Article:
Many evictees told Oxfam how they were forcibly removed and have been left destitute, without enough food or money to send their children to school. There were court orders in force which named the company but eye-witnesses say that company workers took part in some of the evictions anyway. NFC denies that it was involved in any evictions. (2)
Christine, a farmer in her mid 40s, who lived in Kiboga district before the Uganda land grab said: "All our plantations were cut down -- we lost the banana and cassava. We lost everything we had. The company's casual labourers would attack us -- they beat and threatened people. Even now they won't let us back in to look for the things we left behind. I was threatened -- they told me there were going to beat me if we didn't leave."
Stocking said: "The case in Uganda clearly shows how land grabs are going under the radars of existing safeguards intended to protect vulnerable people. The New Forests Company describes itself as ethical and says it follows international standards yet more than 20,000 people were evicted without meaningful consultation or compensation to make way for their plantations.
"It's not acceptable for companies to blame governments for shortfalls in their operations. Investors, no matter how noble they pertain to be, cannot sweep aside the needs and rights of poor communities who depend on the land they profit from."
Oxfam is calling for investors, governments and international organisations to prioritise putting a stop to land grabbing by fixing the current policies and regulations which all too often fail to ensure that, when investors negotiate deals, local people are consulted, treated fairly, and that all relevant international standards are respected. These include the World Bank’s International Finance Corporation Performance Standards and the Forest Stewardship Council’s standards.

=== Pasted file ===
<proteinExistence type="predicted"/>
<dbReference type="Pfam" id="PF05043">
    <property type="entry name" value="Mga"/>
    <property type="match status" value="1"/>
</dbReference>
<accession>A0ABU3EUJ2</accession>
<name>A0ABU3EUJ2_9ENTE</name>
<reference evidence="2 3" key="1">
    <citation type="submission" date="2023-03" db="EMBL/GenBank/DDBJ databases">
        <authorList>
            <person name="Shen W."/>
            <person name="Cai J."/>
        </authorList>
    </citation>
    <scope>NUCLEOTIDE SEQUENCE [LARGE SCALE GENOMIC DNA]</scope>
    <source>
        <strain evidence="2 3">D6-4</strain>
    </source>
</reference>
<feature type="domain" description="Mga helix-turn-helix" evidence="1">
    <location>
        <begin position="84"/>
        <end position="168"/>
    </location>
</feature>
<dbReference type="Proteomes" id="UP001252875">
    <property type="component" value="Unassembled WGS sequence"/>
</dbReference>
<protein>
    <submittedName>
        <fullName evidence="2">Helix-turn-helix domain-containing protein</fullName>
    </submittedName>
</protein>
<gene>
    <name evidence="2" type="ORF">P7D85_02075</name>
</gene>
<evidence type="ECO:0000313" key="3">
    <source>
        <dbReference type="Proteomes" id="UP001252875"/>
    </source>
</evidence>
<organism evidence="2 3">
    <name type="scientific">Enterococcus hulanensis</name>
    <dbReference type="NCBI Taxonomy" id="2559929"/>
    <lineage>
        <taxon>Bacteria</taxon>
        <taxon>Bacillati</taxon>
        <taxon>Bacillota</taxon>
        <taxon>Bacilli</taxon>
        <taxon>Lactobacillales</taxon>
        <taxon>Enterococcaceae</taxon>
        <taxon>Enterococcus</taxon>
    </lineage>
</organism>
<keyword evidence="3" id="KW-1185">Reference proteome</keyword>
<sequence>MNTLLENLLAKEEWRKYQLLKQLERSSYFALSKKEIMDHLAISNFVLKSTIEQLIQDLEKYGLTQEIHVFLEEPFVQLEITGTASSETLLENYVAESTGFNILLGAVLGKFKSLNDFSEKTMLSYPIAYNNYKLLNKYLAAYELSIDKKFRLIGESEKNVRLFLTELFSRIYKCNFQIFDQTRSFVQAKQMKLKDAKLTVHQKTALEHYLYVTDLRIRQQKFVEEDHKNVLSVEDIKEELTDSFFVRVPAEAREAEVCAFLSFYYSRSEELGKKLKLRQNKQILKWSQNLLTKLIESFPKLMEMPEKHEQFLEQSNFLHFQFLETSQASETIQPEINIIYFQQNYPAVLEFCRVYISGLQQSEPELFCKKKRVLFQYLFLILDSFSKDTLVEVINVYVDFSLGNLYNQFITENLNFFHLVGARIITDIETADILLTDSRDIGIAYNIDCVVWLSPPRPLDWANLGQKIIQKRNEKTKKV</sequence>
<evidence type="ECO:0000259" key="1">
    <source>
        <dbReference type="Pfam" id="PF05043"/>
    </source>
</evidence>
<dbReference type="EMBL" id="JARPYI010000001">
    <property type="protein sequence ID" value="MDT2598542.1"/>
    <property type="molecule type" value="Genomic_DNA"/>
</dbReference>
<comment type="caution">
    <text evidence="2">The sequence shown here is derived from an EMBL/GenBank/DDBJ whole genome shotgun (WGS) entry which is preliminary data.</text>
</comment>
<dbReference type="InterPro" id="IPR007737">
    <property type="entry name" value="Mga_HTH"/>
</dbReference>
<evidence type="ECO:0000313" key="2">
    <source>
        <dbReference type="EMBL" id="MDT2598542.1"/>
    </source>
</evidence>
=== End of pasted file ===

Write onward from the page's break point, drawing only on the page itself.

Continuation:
Governments should avoid pandering to investors' wishes, and prioritise existing land use rights -- not just where legal land title or formal ownership rights are held. Governments should recognise that women have equal rights over land and ensure that all agricultural investments benefit local communities who rely on the land to survive.
While governments and companies get their house in order to stop future land grabbing, there is an urgent need to remedy the damage done by existing land grabs, including in the case of the Uganda international investment.
Perverse incentives such as the flawed biofuels targets, like the EU’s target of obtaining 10 per cent of transport fuels from renewable sources by 2020, should be scrapped to curb the rush on land to meet biofuel demand.
Meanwhile, the UN's Committee on Food Security in Rome could take an important first step when it meets in Rome next month, by adopting credible pro-poor, pro-women guidelines on land tenure.
Stocking said: "Land investment has great potential to help people work themselves out of poverty but the current rush for land is leaving people worse off. Global action is crucial if we are to protect local people from losing what little they have for the profits of a few, and build towards a tomorrow where everyone has enough to eat." Read the Report -- Land and Power:The growing scandal surrounding the new wave of investments in land
1) This data is compiled by the Land Matrix Partnership, a coalition of academic, research and non-governmental organisations. The 227-million figure is based on information on land deals over 200 hectares from a whole range of different sources including government reports, academic research, company websites, media reports and the few contracts that are available. The coalition is currently cross checking the records of land deals it has identified. It is calling for increased transparency among companies and governments so that the true scale of the problem can be accurately understood.
The Land Matrix Partnership includes the International Land Coalition, the universities of Bern and Hamburg, the French research institute CIRAD, the German agency for technical cooperation, GIZ and Oxfam.
2) The evictions took place between 2006 and 2010. One High Court order was granted on 24 August 2009 and remained valid until 18 March 2010. The other was granted on 19 June 2009 and remained in force until 2 October 2009. Both were to restrain evictions by the company
The New Forests Company stated that the majority of local residents had no legal right to the land, that they had left peacefully and that the process was the sole responsibility of the Ugandan National Forestry Authority. It told Oxfam that it had brought jobs and amenities to local communities and that its activities had been approved by the Forestry Stewardship Council and International Finance Corporation.
This entry was posted by Oxfam Media Unit on September 22nd, 2011 at 9.28 am and is filed under Press Releases, You can follow any responses to this entry through the RSS 2.0 feed. You can leave a response, or trackback from your own site.